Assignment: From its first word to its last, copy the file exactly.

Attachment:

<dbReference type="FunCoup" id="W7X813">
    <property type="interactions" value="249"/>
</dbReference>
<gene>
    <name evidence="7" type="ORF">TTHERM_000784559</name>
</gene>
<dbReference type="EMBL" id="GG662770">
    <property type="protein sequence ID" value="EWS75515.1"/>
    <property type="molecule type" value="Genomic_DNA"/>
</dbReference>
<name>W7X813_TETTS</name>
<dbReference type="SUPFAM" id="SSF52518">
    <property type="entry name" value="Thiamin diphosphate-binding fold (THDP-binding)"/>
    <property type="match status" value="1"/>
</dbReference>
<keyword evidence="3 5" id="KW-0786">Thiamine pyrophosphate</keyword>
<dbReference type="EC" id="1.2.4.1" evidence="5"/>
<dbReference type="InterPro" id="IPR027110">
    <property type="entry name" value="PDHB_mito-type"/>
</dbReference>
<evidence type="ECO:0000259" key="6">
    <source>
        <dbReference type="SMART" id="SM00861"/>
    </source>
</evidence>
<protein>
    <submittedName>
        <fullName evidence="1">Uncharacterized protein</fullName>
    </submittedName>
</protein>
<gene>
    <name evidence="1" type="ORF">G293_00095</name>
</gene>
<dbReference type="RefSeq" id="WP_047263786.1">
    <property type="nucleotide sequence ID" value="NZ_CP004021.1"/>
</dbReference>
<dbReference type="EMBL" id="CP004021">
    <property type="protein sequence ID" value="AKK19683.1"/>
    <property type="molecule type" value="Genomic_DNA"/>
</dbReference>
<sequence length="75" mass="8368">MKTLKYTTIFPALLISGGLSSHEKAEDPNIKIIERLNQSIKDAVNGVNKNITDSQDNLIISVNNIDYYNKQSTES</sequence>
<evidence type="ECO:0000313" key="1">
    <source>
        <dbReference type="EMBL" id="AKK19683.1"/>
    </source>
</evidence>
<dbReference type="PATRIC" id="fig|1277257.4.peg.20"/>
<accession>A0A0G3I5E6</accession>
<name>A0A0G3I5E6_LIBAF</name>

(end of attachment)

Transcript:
<dbReference type="FunCoup" id="W7X813">
    <property type="interactions" value="249"/>
</dbReference>
<gene>
    <name evidence="7" type="ORF">TTHERM_000784559</name>
</gene>
<dbReference type="EMBL" id="GG662770">
    <property type="protein sequence ID" value="EWS75515.1"/>
    <property type="molecule type" value="Genomic_DNA"/>
</dbReference>
<name>W7X813_TETTS</name>
<dbReference type="SUPFAM" id="SSF52518">
    <property type="entry name" value="Thiamin diphosphate-binding fold (THDP-binding)"/>
    <property type="match status" value="1"/>
</dbReference>
<keyword evidence="3 5" id="KW-0786">Thiamine pyrophosphate</keyword>
<dbReference type="EC" id="1.2.4.1" evidence="5"/>
<dbReference type="InterPro" id="IPR027110">
    <property type="entry name" value="PDHB_mito-type"/>
</dbReference>
<evidence type="ECO:0000259" key="6">
    <source>
        <dbReference type="SMART" id="SM00861"/>
    </source>
</evidence>
<protein>
    <submittedName>
        <fullName evidence="1">Uncharacterized protein</fullName>
    </submittedName>
</protein>
<gene>
    <name evidence="1" type="ORF">G293_00095</name>
</gene>
<dbReference type="RefSeq" id="WP_047263786.1">
    <property type="nucleotide sequence ID" value="NZ_CP004021.1"/>
</dbReference>
<dbReference type="EMBL" id="CP004021">
    <property type="protein sequence ID" value="AKK19683.1"/>
    <property type="molecule type" value="Genomic_DNA"/>
</dbReference>
<sequence length="75" mass="8368">MKTLKYTTIFPALLISGGLSSHEKAEDPNIKIIERLNQSIKDAVNGVNKNITDSQDNLIISVNNIDYYNKQSTES</sequence>
<evidence type="ECO:0000313" key="1">
    <source>
        <dbReference type="EMBL" id="AKK19683.1"/>
    </source>
</evidence>
<dbReference type="PATRIC" id="fig|1277257.4.peg.20"/>
<accession>A0A0G3I5E6</accession>
<name>A0A0G3I5E6_LIBAF</name>